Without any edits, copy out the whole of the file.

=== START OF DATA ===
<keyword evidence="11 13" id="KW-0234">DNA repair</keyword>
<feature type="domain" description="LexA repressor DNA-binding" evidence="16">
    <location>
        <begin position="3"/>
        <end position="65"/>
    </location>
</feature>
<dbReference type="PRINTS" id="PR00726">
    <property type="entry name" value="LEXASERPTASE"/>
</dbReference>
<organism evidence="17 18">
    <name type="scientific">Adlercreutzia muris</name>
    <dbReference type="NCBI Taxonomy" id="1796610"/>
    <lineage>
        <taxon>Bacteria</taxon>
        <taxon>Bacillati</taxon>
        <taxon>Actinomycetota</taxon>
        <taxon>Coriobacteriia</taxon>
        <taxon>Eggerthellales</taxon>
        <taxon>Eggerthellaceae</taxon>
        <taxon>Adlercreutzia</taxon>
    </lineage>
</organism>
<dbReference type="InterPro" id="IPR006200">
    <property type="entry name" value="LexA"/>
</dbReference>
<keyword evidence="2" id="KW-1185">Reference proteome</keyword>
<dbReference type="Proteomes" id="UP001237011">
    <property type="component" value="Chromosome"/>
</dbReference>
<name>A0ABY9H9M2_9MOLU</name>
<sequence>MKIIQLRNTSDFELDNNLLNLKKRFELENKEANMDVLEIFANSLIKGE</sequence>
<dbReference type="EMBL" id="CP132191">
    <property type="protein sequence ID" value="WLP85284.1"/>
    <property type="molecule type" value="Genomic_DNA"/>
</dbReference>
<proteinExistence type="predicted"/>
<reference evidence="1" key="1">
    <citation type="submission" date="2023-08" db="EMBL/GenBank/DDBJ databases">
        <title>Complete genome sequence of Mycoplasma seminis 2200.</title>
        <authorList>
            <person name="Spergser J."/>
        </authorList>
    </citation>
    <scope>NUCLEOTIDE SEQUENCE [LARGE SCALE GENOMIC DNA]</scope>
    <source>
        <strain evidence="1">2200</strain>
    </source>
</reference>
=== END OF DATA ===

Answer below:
<keyword evidence="11 13" id="KW-0234">DNA repair</keyword>
<feature type="domain" description="LexA repressor DNA-binding" evidence="16">
    <location>
        <begin position="3"/>
        <end position="65"/>
    </location>
</feature>
<dbReference type="PRINTS" id="PR00726">
    <property type="entry name" value="LEXASERPTASE"/>
</dbReference>
<organism evidence="17 18">
    <name type="scientific">Adlercreutzia muris</name>
    <dbReference type="NCBI Taxonomy" id="1796610"/>
    <lineage>
        <taxon>Bacteria</taxon>
        <taxon>Bacillati</taxon>
        <taxon>Actinomycetota</taxon>
        <taxon>Coriobacteriia</taxon>
        <taxon>Eggerthellales</taxon>
        <taxon>Eggerthellaceae</taxon>
        <taxon>Adlercreutzia</taxon>
    </lineage>
</organism>
<dbReference type="InterPro" id="IPR006200">
    <property type="entry name" value="LexA"/>
</dbReference>
<keyword evidence="2" id="KW-1185">Reference proteome</keyword>
<dbReference type="Proteomes" id="UP001237011">
    <property type="component" value="Chromosome"/>
</dbReference>
<name>A0ABY9H9M2_9MOLU</name>
<sequence>MKIIQLRNTSDFELDNNLLNLKKRFELENKEANMDVLEIFANSLIKGE</sequence>
<dbReference type="EMBL" id="CP132191">
    <property type="protein sequence ID" value="WLP85284.1"/>
    <property type="molecule type" value="Genomic_DNA"/>
</dbReference>
<proteinExistence type="predicted"/>
<reference evidence="1" key="1">
    <citation type="submission" date="2023-08" db="EMBL/GenBank/DDBJ databases">
        <title>Complete genome sequence of Mycoplasma seminis 2200.</title>
        <authorList>
            <person name="Spergser J."/>
        </authorList>
    </citation>
    <scope>NUCLEOTIDE SEQUENCE [LARGE SCALE GENOMIC DNA]</scope>
    <source>
        <strain evidence="1">2200</strain>
    </source>
</reference>